Acknowledge sadness, grief, loss, and frustration. Whether it’s tragic loss of life, health, loved ones, jobs, or income, or loss of weddings, graduations, vacation plans, marathons, and routines – allow space for sadness and frustration. As a psychologist I tell my clients that pain is pain. We should not compare it or try to hierarchize it.  We should not deny it or downplay it either. Rather, let’s listen – without judgment – to our own heart and that of others. Let’s acknowledge the grief and ambiguous loss during this pandemic.  

Parents– please take note that trying to “always look on the bright side,”  “count your blessings” or “fix” your child or teen’s sadness or frustration can be dismissive and undercutting of their emotions. Notice the difference here: Madeline (my 8 year-old daughter) says I’m so upset that we can’t do our school play now because of the stupid coronavirus. We practiced so much and it was going to be so fun! A well-intended parental response might be: At least we’re healthy and well…and hey! I’ve got an idea; let’s recreate the play at home! whereas a more appropriate parental response would be be: It’s so disappointing. You and your classmates did practice so much. It stinks that it’s canceled and I’m sorry for your loss.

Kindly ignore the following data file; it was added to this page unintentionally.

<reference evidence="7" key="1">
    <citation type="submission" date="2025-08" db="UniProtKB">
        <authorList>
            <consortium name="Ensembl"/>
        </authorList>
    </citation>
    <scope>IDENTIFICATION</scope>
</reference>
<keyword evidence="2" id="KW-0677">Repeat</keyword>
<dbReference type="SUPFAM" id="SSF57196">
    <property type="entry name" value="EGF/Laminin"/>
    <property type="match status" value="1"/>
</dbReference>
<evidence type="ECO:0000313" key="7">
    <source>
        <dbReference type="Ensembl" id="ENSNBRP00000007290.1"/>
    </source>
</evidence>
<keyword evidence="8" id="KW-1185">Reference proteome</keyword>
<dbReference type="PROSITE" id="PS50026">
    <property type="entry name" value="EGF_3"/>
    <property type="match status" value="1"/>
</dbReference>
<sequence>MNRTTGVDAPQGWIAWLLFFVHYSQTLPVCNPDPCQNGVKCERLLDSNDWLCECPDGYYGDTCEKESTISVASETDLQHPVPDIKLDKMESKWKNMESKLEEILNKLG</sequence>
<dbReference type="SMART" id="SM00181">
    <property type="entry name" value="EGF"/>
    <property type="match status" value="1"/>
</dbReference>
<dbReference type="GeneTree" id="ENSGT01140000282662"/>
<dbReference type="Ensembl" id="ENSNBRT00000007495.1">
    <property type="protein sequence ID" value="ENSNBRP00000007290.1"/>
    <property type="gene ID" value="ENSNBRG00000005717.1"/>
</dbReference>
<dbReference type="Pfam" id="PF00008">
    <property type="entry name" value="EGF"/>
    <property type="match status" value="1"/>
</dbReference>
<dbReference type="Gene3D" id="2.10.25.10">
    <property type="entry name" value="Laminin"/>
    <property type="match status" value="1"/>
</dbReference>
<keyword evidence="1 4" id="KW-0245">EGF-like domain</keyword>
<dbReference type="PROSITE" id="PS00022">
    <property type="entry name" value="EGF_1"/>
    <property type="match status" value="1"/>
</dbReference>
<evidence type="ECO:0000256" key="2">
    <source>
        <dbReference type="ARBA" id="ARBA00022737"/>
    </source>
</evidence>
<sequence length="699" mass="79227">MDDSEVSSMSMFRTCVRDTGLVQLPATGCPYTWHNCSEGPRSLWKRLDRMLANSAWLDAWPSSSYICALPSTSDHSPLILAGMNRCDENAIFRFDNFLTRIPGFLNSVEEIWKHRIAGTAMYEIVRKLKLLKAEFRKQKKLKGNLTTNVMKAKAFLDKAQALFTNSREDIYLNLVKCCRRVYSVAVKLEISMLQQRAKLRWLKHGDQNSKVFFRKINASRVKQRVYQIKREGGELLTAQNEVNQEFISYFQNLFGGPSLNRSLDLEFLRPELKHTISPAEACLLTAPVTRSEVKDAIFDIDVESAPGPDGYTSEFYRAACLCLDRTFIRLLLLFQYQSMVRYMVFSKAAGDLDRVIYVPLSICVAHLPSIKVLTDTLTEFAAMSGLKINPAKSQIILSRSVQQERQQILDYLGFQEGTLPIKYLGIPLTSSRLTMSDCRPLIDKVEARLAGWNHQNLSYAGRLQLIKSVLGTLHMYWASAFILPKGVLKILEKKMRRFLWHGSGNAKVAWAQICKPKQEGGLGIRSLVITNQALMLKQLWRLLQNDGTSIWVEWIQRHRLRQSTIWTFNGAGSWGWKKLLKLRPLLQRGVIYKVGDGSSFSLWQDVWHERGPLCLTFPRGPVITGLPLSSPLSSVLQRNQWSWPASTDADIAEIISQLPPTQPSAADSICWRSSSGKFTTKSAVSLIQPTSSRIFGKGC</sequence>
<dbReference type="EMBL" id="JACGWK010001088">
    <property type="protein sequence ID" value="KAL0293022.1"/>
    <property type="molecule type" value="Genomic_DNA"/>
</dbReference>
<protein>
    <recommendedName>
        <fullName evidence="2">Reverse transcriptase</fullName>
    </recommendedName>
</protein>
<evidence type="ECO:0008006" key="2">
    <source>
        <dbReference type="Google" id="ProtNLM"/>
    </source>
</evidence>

Turn unproductive anxiety to productive concern and action. Let me start by saying this – it is normal to be anxious right now amidst the coronavirus pandemic. As we shelter in place, obsessively wash our hands, and pray continually for our first responders and grandparents, we can’t help but be on overdrive and hyper-alert; it is inevitable during these unprecedented and hard times. So let’s distinguish between the unproductive, cascading, rabbit-trail of “what if’s” that we create in our minds and anxiety that calls us to take control and act.  When we name the anxiety for what it is, it puts us back in control and allows us to explore more productive ways to relate to it. [Note that I am externalizing the anxiety purposefully; remember it does not define you.] It’s helpful to get specific with your anxiety, writing down root causes and then action plans (e.g. check in with neighbor; make a grocery list; fill prescriptions; meditate* and pray). Know that action binds anxiety whereas avoidance heightens it.  *If you are having trouble calming your mind on your own, try one of these ADAA apps that might help.